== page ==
“I wish my parents would let me stay home as much as yours do.”

“You know, you’re doing so well in my class, but that doesn’t mean you can miss school whenever you feel like it. That won’t work in the real world.” (Ie: “Tough it up, clinically depressed child. You’ll have to do this for the rest of your life, and my class is definitely more important than your mental health.”)

So, why did my parents let me miss so much school? As far as they were concerned, I could miss as much school as I wanted so long as I kept up my grades. I missed on average probably about a day every two weeks, sometimes more, but I graduated in the top 5% of my (very competitive) class.

This was probably better for my mental health than forcing me to always go to school, but it wasn’t good either. I was very depressed, and my parents failed to take any actions towards my wellbeing. I’m not really here to rail against my parents for failing me to give me a safe and supportive childhood and adolescence, although they did, and I am still dealing with the results of that.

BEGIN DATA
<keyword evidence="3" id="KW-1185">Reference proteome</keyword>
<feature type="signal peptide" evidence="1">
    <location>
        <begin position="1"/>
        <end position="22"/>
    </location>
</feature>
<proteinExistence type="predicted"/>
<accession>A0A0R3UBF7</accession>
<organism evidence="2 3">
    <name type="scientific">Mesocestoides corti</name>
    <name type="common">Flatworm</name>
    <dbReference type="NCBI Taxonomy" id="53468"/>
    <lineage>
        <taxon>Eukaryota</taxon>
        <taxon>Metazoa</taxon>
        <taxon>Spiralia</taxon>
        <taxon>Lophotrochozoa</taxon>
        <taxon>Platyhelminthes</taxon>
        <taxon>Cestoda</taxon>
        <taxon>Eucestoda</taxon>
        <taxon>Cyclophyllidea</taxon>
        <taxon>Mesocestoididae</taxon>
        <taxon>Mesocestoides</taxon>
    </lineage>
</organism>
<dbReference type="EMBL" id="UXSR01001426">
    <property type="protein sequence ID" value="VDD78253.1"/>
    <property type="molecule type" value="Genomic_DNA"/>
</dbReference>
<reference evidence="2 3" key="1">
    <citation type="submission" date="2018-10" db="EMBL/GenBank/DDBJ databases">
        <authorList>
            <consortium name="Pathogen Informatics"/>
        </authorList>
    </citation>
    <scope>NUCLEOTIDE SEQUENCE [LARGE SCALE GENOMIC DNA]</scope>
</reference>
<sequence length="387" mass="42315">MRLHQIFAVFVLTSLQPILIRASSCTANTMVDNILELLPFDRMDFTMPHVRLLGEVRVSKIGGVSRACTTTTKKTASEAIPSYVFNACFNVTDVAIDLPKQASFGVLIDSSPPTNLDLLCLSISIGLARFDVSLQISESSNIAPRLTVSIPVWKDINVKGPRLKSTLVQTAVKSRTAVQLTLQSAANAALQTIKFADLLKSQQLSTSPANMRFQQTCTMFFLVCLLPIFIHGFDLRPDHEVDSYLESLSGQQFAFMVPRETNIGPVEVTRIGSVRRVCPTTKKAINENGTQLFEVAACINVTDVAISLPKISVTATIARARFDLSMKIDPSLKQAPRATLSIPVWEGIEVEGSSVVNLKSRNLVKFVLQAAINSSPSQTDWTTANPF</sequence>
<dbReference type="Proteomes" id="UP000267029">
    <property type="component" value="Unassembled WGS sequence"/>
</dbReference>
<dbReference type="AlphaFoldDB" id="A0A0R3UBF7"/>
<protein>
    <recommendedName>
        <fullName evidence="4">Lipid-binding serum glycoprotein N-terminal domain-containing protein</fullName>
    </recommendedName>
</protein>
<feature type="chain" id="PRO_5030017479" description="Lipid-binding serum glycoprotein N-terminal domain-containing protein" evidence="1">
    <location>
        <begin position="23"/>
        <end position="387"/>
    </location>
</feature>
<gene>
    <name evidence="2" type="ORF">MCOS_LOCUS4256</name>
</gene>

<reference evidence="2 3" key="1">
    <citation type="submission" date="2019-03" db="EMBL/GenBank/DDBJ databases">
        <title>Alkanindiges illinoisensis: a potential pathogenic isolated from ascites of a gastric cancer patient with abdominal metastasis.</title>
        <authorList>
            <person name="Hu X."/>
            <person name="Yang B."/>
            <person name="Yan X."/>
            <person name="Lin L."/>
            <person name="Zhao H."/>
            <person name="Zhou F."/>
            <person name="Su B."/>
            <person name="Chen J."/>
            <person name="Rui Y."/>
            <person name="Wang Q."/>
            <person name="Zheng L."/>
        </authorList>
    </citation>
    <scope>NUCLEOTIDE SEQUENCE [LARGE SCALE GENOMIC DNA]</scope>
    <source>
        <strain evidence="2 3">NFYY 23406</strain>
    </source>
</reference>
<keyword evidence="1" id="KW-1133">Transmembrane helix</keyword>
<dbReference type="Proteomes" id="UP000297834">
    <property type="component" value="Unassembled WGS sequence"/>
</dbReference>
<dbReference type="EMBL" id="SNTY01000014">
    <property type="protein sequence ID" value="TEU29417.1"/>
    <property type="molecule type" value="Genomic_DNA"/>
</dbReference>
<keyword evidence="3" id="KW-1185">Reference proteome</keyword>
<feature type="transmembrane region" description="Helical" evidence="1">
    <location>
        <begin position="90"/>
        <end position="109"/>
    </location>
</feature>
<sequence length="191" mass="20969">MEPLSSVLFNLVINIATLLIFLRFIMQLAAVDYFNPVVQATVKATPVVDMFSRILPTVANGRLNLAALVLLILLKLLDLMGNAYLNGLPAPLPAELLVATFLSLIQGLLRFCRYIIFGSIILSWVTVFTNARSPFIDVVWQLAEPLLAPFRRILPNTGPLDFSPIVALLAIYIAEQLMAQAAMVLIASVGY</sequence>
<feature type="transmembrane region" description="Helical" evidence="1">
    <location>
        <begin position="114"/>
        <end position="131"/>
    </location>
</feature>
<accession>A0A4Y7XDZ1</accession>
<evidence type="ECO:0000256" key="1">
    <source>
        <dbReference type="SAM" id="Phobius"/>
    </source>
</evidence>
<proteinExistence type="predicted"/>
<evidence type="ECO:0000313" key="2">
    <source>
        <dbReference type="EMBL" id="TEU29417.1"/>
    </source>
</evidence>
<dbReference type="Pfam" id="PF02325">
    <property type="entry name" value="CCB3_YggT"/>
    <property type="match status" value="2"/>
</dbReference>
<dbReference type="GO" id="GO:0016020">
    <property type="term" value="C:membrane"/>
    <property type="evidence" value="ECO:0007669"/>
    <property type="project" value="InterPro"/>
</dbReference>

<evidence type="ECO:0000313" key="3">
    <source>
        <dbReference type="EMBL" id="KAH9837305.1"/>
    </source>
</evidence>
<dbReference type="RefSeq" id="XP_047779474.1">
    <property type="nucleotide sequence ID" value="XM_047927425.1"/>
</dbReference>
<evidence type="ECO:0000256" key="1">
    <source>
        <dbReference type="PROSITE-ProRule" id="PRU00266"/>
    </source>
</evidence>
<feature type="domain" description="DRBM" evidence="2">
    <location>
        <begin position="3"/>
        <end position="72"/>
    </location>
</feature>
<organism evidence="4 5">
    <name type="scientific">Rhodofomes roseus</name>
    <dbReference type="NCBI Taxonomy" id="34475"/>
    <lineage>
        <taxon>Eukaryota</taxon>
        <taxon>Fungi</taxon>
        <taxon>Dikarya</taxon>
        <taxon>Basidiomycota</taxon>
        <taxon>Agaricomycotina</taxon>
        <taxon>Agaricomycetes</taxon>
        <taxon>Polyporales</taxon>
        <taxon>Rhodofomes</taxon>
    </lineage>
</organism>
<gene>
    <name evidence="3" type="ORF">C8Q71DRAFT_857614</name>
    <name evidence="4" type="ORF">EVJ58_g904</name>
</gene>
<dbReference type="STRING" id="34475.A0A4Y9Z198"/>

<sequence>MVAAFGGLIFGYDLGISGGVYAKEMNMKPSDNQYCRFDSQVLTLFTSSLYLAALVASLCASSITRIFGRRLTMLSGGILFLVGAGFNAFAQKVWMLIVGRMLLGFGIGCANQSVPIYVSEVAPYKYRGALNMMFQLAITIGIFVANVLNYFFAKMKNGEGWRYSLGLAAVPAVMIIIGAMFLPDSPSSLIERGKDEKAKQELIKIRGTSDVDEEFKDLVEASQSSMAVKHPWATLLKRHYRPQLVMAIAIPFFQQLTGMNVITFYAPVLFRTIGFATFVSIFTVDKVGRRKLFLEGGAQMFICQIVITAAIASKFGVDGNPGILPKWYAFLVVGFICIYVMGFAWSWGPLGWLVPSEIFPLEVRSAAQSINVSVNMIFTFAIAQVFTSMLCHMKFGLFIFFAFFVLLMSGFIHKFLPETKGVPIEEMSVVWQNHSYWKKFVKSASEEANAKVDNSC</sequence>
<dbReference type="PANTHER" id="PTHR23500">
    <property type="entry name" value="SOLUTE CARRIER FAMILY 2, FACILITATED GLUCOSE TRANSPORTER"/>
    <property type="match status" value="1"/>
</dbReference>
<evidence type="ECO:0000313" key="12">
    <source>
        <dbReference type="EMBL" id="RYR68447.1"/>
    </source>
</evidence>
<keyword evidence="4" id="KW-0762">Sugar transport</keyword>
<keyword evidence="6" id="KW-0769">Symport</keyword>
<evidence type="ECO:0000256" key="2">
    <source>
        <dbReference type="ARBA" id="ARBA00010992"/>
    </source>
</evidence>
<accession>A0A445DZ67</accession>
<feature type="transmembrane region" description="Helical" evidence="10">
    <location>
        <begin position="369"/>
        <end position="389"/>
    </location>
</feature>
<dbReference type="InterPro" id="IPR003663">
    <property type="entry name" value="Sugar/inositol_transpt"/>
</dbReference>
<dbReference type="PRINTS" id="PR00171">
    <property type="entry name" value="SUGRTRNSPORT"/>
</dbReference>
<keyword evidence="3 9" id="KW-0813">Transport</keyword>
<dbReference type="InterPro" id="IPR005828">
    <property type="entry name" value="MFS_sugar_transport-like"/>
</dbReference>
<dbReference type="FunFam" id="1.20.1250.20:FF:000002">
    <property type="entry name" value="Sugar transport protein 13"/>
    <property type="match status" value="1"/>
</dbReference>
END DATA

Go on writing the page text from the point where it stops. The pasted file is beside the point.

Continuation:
What I’m wondering today is, why did my teachers approach me the way they did?

I know it is not the responsibility of high-school teachers to parent their students. But I was so, so clearly not okay– and I had so many teachers who pulled me aside to chastise me, instead of asking me if they could help. They commented on the paradox– the high-achieving student with so many absences– and then threatened to lower my grades if I continued to miss school. They were all willing to overlook me, for my grades. I didn’t asked for help because I had been trained not to. So, somehow, I got through it.

I remember a teacher telling me that “playing hooky wouldn’t fly in college”, as well as if it had happened yesterday. Even missing school, I was just spending the day at home doing my work, reading my lessons, getting it all done faster so I could read or make art. But I felt so deeply ashamed the next day that the anxiety of facing everyone just made it worse.

Guess what happened in college? I think I only missed a few days of classes, in all four years, when I was contagiously ill and physically unable to show up. Huh.